Creative Reuse and Reusing Creatively - Webber + Studio

You may have noticed by now that we are attempting to spin a yarn by way of these newsletters. Our story began with our studio’s mission and vision. More recently we’ve focused on elements of our consistent process, like establishing a programhow we handle site constraints, and the anatomy of a site visit. We’ll continue to navigate this arc in coming newsletters, ultimately taking you on a journey through our firm’s design values, commitment to unique outcomes, and laser focus on the evolution of architecture and how our firm intends to respond to an increasingly impactful industry. We hope you enjoy this next chapter in our story.

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In a world preoccupied by the perceived superiority of all things new and improved, tearing down what’s old and replacing it with something shiny and new is tempting for a lot of reasons. There is an inherent ease in having a blank slate from which to design, especially if a property is problematic or perhaps aesthetically unbefitting a designer’s vision. Furthermore, and particularly in Austin, many a historic building has been razed in the name of progress. The problem with this approach is that what it offers in the way of ease and stylistic dominance, it lacks in vision. Gone is the opportunity for imaginative design and innovative solutions specifically tailored to adapt to what currently exists and how to thoughtfully marry the past with the future. Put simply, it is both a dereliction of our creative duty and, given the built environment’s impact on climate change, environmentally irresponsible to simply demolish an otherwise perfectly adaptable structure in the name of simplicity or, even worse, ego. In doing so, we are robbing ourselves of the chance to leverage the value of existing materials and spent time, to capitalize on our talents as designers to come up with inventive solutions, and to reconcile the inexorable economic and environmental implications of our work.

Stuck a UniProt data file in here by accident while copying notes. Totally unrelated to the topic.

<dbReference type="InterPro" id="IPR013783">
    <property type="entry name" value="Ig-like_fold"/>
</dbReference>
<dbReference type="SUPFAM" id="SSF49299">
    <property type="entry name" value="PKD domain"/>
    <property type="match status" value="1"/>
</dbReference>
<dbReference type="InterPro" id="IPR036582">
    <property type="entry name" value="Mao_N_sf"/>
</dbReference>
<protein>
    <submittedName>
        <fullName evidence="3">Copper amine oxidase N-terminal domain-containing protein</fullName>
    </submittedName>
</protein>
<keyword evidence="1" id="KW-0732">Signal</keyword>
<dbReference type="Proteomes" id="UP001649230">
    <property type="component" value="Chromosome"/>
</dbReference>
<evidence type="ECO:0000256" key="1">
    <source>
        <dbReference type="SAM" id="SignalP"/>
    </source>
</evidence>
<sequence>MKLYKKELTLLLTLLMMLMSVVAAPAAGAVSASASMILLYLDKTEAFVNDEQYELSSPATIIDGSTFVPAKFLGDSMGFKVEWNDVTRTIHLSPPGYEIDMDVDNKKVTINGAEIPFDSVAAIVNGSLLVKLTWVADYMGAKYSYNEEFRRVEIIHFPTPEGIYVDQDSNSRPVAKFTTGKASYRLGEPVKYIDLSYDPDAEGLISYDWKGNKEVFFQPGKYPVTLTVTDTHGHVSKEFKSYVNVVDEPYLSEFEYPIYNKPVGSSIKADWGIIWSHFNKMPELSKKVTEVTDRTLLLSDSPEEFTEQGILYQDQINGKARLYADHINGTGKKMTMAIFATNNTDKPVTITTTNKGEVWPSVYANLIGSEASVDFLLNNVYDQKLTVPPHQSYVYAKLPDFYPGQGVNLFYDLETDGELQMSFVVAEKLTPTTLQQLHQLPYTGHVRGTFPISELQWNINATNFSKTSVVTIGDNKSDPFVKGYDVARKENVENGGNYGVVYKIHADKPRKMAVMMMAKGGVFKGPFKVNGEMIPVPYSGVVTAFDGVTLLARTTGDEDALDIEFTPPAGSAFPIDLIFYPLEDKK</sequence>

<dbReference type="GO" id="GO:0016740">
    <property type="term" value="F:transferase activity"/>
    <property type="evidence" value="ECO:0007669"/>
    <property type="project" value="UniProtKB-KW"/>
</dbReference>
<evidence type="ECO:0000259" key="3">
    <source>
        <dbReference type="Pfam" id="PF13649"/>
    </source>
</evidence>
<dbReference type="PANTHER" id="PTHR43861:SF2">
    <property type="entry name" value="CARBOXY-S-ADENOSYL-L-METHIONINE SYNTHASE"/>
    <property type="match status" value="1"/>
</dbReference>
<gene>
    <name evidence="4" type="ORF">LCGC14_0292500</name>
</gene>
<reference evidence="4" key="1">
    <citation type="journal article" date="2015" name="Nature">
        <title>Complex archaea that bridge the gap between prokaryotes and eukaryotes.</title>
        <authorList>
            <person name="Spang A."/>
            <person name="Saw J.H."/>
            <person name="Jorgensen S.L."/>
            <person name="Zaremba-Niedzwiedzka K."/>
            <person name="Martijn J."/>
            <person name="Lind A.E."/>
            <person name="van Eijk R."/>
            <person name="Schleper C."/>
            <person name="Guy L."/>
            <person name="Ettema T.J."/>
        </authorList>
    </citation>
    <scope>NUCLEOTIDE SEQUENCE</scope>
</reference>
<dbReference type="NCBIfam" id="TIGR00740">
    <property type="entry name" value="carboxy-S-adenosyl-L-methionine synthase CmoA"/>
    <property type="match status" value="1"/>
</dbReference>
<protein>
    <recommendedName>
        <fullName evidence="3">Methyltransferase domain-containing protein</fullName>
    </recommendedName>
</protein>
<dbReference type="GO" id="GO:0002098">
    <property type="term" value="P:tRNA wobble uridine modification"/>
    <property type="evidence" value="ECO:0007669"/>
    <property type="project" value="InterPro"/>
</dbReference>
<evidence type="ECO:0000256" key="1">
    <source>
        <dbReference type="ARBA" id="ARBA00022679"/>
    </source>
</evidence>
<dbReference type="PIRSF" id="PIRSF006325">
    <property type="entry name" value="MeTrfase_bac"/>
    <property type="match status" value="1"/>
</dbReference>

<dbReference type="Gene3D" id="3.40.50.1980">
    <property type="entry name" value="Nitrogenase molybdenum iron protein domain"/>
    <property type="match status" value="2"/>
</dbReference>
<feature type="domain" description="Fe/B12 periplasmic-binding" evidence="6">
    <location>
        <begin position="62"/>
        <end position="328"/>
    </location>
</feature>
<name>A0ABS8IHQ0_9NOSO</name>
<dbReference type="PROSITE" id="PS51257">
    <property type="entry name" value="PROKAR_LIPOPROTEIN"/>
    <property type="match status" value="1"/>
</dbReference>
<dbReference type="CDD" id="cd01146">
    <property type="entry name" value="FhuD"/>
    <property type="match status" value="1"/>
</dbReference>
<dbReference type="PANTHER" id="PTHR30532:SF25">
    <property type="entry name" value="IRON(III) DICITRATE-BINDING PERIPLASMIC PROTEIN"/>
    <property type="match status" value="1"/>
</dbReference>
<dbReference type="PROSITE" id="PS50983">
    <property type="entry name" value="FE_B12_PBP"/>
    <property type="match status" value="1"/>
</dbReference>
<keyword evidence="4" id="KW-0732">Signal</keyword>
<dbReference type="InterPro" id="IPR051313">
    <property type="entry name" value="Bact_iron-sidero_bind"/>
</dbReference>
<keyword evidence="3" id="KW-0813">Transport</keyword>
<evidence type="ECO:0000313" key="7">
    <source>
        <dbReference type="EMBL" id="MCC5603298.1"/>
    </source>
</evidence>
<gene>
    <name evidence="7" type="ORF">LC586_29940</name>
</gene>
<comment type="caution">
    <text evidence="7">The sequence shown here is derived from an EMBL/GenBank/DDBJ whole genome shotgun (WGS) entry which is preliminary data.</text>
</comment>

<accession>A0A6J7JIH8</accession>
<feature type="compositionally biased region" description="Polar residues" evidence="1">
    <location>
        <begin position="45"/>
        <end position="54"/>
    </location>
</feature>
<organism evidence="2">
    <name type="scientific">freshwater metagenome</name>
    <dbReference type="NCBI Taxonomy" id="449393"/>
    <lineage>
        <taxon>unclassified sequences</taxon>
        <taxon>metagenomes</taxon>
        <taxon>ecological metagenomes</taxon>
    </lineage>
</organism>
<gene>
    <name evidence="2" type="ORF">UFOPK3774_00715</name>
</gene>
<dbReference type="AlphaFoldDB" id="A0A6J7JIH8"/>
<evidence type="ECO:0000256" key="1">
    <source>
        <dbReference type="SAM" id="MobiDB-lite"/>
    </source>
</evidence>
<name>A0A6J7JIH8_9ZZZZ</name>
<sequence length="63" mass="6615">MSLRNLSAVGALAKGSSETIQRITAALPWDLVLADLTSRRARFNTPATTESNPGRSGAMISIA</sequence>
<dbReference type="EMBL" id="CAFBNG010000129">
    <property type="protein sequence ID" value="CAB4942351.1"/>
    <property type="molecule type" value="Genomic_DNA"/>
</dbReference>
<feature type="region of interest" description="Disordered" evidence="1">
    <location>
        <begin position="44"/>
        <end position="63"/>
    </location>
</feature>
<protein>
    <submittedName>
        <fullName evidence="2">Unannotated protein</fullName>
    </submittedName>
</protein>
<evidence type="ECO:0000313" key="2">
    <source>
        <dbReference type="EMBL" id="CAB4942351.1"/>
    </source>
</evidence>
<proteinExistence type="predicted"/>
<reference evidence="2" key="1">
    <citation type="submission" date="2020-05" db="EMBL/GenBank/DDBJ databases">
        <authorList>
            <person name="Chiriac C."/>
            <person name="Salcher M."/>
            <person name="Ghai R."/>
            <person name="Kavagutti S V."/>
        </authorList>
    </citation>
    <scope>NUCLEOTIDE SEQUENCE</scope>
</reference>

We’ve said before that we view problems as opportunities. It is empowering to be challenged to design efficiently and resourcefully, to work with, not simply in spite of, existing conditions, and to salvage and adapt rather than discard. This is a power which we do not wield lightly, for it feeds our studio’s vision to create architecture that is wholly unique, both at a glance and in its relationship to its history, its surroundings, and its inhabitants.